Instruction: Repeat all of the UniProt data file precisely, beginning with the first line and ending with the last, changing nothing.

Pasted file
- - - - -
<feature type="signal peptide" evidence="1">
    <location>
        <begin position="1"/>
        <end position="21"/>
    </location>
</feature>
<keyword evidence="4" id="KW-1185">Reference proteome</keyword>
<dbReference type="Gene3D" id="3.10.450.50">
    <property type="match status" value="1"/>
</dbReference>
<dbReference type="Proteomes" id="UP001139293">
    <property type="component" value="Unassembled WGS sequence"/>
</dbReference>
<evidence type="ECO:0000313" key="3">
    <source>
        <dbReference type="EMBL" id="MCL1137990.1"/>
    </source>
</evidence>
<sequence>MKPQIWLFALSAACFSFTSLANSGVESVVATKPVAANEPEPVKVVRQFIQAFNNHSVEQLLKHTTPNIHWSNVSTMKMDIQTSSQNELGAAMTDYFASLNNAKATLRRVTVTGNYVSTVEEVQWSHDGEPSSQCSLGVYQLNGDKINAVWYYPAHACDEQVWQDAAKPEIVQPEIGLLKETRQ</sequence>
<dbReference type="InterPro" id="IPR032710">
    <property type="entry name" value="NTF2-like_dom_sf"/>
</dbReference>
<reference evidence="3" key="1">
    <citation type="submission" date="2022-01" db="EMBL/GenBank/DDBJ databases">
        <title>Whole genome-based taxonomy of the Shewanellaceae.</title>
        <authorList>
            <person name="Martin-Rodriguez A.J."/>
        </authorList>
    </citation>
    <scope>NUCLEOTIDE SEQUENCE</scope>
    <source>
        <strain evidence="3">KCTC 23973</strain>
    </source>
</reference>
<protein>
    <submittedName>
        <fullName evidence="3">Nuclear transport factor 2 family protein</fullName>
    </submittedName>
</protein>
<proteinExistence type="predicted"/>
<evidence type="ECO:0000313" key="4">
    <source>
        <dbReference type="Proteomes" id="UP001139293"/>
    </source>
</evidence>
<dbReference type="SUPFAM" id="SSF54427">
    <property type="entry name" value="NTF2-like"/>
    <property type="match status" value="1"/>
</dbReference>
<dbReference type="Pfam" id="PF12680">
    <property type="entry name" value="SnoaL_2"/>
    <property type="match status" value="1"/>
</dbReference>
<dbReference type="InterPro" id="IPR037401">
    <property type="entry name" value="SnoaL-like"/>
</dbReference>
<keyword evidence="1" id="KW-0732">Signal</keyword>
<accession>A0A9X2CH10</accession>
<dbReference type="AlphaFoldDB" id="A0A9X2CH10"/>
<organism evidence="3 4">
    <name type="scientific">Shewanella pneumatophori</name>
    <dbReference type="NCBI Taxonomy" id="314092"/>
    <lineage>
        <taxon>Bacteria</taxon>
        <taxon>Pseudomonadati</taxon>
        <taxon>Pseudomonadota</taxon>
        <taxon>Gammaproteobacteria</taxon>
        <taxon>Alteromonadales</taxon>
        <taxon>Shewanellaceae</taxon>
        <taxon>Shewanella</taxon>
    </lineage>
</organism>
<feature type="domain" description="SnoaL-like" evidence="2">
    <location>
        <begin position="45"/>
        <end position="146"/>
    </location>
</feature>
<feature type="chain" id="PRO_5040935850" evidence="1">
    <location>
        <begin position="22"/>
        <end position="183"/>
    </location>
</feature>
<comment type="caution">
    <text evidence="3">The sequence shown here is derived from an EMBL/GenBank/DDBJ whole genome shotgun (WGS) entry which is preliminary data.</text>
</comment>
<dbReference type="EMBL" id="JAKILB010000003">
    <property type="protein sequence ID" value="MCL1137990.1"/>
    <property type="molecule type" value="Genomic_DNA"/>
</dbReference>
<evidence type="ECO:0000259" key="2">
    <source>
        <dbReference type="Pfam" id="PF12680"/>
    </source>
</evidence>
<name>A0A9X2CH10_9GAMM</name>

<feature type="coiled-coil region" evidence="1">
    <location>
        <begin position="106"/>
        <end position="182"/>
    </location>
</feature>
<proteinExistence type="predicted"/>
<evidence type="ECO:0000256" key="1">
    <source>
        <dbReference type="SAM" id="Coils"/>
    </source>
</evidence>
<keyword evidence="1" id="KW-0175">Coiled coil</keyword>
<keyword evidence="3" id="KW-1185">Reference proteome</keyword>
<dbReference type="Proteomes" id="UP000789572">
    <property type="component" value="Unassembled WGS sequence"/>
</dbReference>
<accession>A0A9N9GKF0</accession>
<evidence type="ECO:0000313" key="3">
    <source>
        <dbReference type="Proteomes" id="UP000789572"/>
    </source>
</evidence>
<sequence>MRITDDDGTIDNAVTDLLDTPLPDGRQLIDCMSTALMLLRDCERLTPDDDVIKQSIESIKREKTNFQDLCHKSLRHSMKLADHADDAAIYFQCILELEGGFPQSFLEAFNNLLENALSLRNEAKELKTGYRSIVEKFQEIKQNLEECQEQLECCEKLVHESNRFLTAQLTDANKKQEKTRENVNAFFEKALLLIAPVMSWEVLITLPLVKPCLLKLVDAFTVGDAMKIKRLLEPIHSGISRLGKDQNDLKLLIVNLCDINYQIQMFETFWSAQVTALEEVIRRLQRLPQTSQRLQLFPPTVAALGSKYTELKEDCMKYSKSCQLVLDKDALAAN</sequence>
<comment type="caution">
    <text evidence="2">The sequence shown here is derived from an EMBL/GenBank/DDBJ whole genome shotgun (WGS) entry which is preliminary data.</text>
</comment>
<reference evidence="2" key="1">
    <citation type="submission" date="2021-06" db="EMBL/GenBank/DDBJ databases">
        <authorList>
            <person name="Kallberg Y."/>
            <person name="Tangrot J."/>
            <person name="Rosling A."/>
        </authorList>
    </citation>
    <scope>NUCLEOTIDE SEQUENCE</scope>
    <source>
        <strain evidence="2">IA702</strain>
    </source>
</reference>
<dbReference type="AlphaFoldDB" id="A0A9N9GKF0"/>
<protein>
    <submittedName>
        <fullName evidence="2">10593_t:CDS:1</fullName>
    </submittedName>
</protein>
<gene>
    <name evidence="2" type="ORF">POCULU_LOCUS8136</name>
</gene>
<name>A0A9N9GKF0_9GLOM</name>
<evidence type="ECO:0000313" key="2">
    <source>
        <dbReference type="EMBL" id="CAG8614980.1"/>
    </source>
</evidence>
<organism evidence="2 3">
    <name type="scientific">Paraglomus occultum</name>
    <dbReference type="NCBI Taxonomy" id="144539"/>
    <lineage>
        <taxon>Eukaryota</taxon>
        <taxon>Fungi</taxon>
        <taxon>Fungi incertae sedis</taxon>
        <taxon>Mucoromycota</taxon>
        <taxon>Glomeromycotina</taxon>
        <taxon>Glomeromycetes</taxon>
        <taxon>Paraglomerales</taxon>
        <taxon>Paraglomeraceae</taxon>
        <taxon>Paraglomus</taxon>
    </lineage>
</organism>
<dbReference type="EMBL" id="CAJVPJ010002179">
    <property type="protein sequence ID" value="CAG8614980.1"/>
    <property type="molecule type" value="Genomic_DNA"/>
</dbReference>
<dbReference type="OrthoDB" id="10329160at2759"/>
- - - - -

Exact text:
<feature type="signal peptide" evidence="1">
    <location>
        <begin position="1"/>
        <end position="21"/>
    </location>
</feature>
<keyword evidence="4" id="KW-1185">Reference proteome</keyword>
<dbReference type="Gene3D" id="3.10.450.50">
    <property type="match status" value="1"/>
</dbReference>
<dbReference type="Proteomes" id="UP001139293">
    <property type="component" value="Unassembled WGS sequence"/>
</dbReference>
<evidence type="ECO:0000313" key="3">
    <source>
        <dbReference type="EMBL" id="MCL1137990.1"/>
    </source>
</evidence>
<sequence>MKPQIWLFALSAACFSFTSLANSGVESVVATKPVAANEPEPVKVVRQFIQAFNNHSVEQLLKHTTPNIHWSNVSTMKMDIQTSSQNELGAAMTDYFASLNNAKATLRRVTVTGNYVSTVEEVQWSHDGEPSSQCSLGVYQLNGDKINAVWYYPAHACDEQVWQDAAKPEIVQPEIGLLKETRQ</sequence>
<dbReference type="InterPro" id="IPR032710">
    <property type="entry name" value="NTF2-like_dom_sf"/>
</dbReference>
<reference evidence="3" key="1">
    <citation type="submission" date="2022-01" db="EMBL/GenBank/DDBJ databases">
        <title>Whole genome-based taxonomy of the Shewanellaceae.</title>
        <authorList>
            <person name="Martin-Rodriguez A.J."/>
        </authorList>
    </citation>
    <scope>NUCLEOTIDE SEQUENCE</scope>
    <source>
        <strain evidence="3">KCTC 23973</strain>
    </source>
</reference>
<protein>
    <submittedName>
        <fullName evidence="3">Nuclear transport factor 2 family protein</fullName>
    </submittedName>
</protein>
<proteinExistence type="predicted"/>
<evidence type="ECO:0000313" key="4">
    <source>
        <dbReference type="Proteomes" id="UP001139293"/>
    </source>
</evidence>
<dbReference type="SUPFAM" id="SSF54427">
    <property type="entry name" value="NTF2-like"/>
    <property type="match status" value="1"/>
</dbReference>
<dbReference type="Pfam" id="PF12680">
    <property type="entry name" value="SnoaL_2"/>
    <property type="match status" value="1"/>
</dbReference>
<dbReference type="InterPro" id="IPR037401">
    <property type="entry name" value="SnoaL-like"/>
</dbReference>
<keyword evidence="1" id="KW-0732">Signal</keyword>
<accession>A0A9X2CH10</accession>
<dbReference type="AlphaFoldDB" id="A0A9X2CH10"/>
<organism evidence="3 4">
    <name type="scientific">Shewanella pneumatophori</name>
    <dbReference type="NCBI Taxonomy" id="314092"/>
    <lineage>
        <taxon>Bacteria</taxon>
        <taxon>Pseudomonadati</taxon>
        <taxon>Pseudomonadota</taxon>
        <taxon>Gammaproteobacteria</taxon>
        <taxon>Alteromonadales</taxon>
        <taxon>Shewanellaceae</taxon>
        <taxon>Shewanella</taxon>
    </lineage>
</organism>
<feature type="domain" description="SnoaL-like" evidence="2">
    <location>
        <begin position="45"/>
        <end position="146"/>
    </location>
</feature>
<feature type="chain" id="PRO_5040935850" evidence="1">
    <location>
        <begin position="22"/>
        <end position="183"/>
    </location>
</feature>
<comment type="caution">
    <text evidence="3">The sequence shown here is derived from an EMBL/GenBank/DDBJ whole genome shotgun (WGS) entry which is preliminary data.</text>
</comment>
<dbReference type="EMBL" id="JAKILB010000003">
    <property type="protein sequence ID" value="MCL1137990.1"/>
    <property type="molecule type" value="Genomic_DNA"/>
</dbReference>
<evidence type="ECO:0000259" key="2">
    <source>
        <dbReference type="Pfam" id="PF12680"/>
    </source>
</evidence>
<name>A0A9X2CH10_9GAMM</name>

<feature type="coiled-coil region" evidence="1">
    <location>
        <begin position="106"/>
        <end position="182"/>
    </location>
</feature>
<proteinExistence type="predicted"/>
<evidence type="ECO:0000256" key="1">
    <source>
        <dbReference type="SAM" id="Coils"/>
    </source>
</evidence>
<keyword evidence="1" id="KW-0175">Coiled coil</keyword>
<keyword evidence="3" id="KW-1185">Reference proteome</keyword>
<dbReference type="Proteomes" id="UP000789572">
    <property type="component" value="Unassembled WGS sequence"/>
</dbReference>
<accession>A0A9N9GKF0</accession>
<evidence type="ECO:0000313" key="3">
    <source>
        <dbReference type="Proteomes" id="UP000789572"/>
    </source>
</evidence>
<sequence>MRITDDDGTIDNAVTDLLDTPLPDGRQLIDCMSTALMLLRDCERLTPDDDVIKQSIESIKREKTNFQDLCHKSLRHSMKLADHADDAAIYFQCILELEGGFPQSFLEAFNNLLENALSLRNEAKELKTGYRSIVEKFQEIKQNLEECQEQLECCEKLVHESNRFLTAQLTDANKKQEKTRENVNAFFEKALLLIAPVMSWEVLITLPLVKPCLLKLVDAFTVGDAMKIKRLLEPIHSGISRLGKDQNDLKLLIVNLCDINYQIQMFETFWSAQVTALEEVIRRLQRLPQTSQRLQLFPPTVAALGSKYTELKEDCMKYSKSCQLVLDKDALAAN</sequence>
<comment type="caution">
    <text evidence="2">The sequence shown here is derived from an EMBL/GenBank/DDBJ whole genome shotgun (WGS) entry which is preliminary data.</text>
</comment>
<reference evidence="2" key="1">
    <citation type="submission" date="2021-06" db="EMBL/GenBank/DDBJ databases">
        <authorList>
            <person name="Kallberg Y."/>
            <person name="Tangrot J."/>
            <person name="Rosling A."/>
        </authorList>
    </citation>
    <scope>NUCLEOTIDE SEQUENCE</scope>
    <source>
        <strain evidence="2">IA702</strain>
    </source>
</reference>
<dbReference type="AlphaFoldDB" id="A0A9N9GKF0"/>
<protein>
    <submittedName>
        <fullName evidence="2">10593_t:CDS:1</fullName>
    </submittedName>
</protein>
<gene>
    <name evidence="2" type="ORF">POCULU_LOCUS8136</name>
</gene>
<name>A0A9N9GKF0_9GLOM</name>
<evidence type="ECO:0000313" key="2">
    <source>
        <dbReference type="EMBL" id="CAG8614980.1"/>
    </source>
</evidence>
<organism evidence="2 3">
    <name type="scientific">Paraglomus occultum</name>
    <dbReference type="NCBI Taxonomy" id="144539"/>
    <lineage>
        <taxon>Eukaryota</taxon>
        <taxon>Fungi</taxon>
        <taxon>Fungi incertae sedis</taxon>
        <taxon>Mucoromycota</taxon>
        <taxon>Glomeromycotina</taxon>
        <taxon>Glomeromycetes</taxon>
        <taxon>Paraglomerales</taxon>
        <taxon>Paraglomeraceae</taxon>
        <taxon>Paraglomus</taxon>
    </lineage>
</organism>
<dbReference type="EMBL" id="CAJVPJ010002179">
    <property type="protein sequence ID" value="CAG8614980.1"/>
    <property type="molecule type" value="Genomic_DNA"/>
</dbReference>
<dbReference type="OrthoDB" id="10329160at2759"/>